Outside of White Hart Lane, there aren’t many fans in this country who are really aware of Tom Carroll – ask a Tottenham fan about him, though, and they’ll give you a glowing reference.
The 21 year-old is that very rare English commodity: a patient, technique-based, cultured midfielder with a delightful passing range. Spurs have one of the most promising home-grown players of his generation, of that there’s no doubt.
This season Carroll was without a start in the Premier League, and was restricted to just seven substitute appearances. Andre Villas-Boas showed several times during 2012/13 a willingness to use the midfielder to change games, and to alter the passing rhythm within his midfield, but his total involvement domestically amounted to just sixty-six minutes – that, from a development standpoint, needs to increase next season and the year beyond.
Should Spurs capture their rumoured transfer targets over the Summer, then realistically their midfield depth will be far greater in 2013/14. By August, it’s possible that Carroll could be battling Sandro, Mousa Dembele, Scott Parker, Tom Huddlestone, and Paulinho for a spot in central-midfield, and his age, level of experience, and relative ability will likely count against him in that contest.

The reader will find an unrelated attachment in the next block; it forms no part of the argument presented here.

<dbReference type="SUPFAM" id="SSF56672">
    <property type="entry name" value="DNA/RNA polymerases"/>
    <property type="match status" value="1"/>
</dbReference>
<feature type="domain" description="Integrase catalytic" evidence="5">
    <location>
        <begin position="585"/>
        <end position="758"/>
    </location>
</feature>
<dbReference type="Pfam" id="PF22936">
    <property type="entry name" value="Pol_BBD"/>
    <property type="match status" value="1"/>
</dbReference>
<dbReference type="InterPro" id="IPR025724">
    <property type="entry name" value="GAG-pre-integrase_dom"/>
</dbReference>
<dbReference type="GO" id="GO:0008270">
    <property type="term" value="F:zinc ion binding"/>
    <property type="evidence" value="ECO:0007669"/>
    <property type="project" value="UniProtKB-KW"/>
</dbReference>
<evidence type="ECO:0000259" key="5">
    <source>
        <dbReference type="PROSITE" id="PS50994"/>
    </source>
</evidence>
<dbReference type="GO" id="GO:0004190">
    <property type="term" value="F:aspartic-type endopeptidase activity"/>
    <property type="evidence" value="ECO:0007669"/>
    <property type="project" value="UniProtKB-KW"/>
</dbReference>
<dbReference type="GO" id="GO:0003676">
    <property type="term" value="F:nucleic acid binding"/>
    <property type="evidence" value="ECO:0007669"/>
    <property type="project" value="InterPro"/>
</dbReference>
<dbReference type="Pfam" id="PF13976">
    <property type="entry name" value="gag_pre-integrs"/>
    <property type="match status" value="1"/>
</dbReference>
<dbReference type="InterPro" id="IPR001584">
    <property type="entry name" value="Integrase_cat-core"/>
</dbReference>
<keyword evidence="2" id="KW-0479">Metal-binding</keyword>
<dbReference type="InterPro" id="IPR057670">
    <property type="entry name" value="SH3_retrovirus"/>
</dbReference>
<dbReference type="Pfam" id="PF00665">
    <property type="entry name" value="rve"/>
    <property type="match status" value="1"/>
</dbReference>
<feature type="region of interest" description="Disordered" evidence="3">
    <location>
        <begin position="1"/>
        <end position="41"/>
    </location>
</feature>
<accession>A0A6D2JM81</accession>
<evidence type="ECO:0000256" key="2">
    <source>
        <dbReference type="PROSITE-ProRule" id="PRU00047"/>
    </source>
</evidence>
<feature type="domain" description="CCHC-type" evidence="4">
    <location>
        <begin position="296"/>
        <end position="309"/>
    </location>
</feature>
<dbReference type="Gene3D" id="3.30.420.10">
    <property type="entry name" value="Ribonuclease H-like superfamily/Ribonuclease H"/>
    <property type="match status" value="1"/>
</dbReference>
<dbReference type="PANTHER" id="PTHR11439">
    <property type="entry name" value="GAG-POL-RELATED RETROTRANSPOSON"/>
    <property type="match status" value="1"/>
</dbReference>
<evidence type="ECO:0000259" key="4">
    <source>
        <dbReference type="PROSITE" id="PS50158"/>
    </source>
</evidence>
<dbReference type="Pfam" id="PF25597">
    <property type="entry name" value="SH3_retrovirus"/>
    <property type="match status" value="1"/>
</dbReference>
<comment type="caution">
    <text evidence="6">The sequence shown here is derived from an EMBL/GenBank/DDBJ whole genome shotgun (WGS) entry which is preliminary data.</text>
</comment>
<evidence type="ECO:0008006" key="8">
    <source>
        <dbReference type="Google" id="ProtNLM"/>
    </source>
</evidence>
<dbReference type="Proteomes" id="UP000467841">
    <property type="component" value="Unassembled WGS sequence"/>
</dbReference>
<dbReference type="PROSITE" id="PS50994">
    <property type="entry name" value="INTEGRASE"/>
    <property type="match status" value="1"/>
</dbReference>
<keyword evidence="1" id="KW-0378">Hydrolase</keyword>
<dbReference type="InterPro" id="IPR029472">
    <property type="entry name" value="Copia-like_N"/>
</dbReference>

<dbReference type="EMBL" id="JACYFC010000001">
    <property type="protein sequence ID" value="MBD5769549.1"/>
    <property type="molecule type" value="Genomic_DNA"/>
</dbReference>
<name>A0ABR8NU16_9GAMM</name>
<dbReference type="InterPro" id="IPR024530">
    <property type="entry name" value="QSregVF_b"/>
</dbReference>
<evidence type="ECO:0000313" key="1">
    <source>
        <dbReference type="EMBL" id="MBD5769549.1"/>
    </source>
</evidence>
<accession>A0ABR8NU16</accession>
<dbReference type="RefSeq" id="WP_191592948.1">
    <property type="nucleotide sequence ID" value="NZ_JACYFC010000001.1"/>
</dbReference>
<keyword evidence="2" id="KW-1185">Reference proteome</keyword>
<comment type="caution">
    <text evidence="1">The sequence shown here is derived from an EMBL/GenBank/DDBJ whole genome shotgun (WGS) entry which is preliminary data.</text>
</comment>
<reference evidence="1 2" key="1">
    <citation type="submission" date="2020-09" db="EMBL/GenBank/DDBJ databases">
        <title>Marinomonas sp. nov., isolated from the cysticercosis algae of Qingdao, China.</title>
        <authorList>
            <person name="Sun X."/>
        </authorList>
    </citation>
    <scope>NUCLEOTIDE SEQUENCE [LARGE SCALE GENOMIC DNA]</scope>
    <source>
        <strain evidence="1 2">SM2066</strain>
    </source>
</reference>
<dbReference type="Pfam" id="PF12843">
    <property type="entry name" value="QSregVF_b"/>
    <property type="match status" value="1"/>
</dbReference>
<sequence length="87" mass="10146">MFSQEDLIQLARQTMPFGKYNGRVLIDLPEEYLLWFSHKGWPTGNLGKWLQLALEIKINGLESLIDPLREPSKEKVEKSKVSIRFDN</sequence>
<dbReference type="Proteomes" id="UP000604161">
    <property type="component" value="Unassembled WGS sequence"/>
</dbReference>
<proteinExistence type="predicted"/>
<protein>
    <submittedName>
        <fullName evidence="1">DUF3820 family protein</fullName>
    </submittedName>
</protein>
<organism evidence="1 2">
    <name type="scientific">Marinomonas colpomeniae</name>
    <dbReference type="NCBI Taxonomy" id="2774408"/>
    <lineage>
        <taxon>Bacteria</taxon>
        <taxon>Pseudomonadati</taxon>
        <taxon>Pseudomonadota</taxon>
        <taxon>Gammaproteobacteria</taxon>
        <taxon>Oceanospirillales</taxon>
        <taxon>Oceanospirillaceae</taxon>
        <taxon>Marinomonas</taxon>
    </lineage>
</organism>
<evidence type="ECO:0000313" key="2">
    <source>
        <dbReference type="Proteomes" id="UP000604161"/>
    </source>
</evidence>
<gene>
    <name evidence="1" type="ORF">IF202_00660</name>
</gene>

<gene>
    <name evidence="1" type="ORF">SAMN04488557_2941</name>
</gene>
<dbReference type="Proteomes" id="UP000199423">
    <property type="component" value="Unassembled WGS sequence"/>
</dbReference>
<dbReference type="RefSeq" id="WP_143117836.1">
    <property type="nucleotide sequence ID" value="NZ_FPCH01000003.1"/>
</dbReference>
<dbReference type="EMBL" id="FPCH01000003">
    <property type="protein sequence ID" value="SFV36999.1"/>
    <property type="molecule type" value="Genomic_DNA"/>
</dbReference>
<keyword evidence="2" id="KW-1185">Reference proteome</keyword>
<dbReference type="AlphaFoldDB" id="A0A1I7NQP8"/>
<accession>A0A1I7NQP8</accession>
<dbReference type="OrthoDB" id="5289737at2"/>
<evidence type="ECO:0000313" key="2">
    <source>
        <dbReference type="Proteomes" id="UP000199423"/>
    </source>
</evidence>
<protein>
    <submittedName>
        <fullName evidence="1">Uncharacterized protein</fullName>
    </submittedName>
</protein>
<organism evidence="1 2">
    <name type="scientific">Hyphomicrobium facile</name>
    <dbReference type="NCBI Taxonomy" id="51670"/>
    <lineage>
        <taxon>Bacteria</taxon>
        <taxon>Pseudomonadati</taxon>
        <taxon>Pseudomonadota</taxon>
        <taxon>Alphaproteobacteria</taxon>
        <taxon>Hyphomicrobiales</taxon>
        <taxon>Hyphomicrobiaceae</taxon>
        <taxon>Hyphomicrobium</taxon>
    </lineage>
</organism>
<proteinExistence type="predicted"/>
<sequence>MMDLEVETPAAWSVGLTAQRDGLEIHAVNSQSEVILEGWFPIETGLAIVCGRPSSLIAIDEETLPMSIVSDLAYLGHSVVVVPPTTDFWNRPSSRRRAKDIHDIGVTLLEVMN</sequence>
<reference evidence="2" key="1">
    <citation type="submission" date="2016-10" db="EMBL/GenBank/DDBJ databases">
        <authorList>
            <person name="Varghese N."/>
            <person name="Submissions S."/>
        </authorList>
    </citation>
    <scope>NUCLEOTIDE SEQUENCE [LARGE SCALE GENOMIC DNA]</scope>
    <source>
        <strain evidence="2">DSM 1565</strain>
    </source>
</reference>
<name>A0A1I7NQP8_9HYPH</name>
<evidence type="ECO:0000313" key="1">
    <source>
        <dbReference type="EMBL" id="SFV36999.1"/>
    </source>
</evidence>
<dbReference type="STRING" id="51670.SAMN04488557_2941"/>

Because of the nature of the Premier League, and the instant gratification culture within it which has been incubated by the importance of Champions League football, we’ve all grown impatient: while we appreciate developing talent and we enjoy watching it flourish, the value of wins and points is unquestionably of more value.
Essentially, there’s a decision for Spurs to make: keep Carroll at the club next season and continue on this path of gentle exposure, or farm him out to a lower-level club in the division, and give him the opportunity to play a more significant role.
This isn’t as simple as just ‘loaning a young player’, because Carroll does have an immediate – if sporadic – value to Tottenham, and his departure would leave Villas-Boas without a valuable set of attributes, but equally, his progress and adjustment to Premier League life is likely to be far quicker if his first-team minutes are dramatically increased.
This is someone who warrants a higher level of involvement, and whose talent only flies under-the-radar because he’s seen so rarely by a wider audience – maybe it’s time to change that, and for Tottenham to start cultivating his potential more aggressively?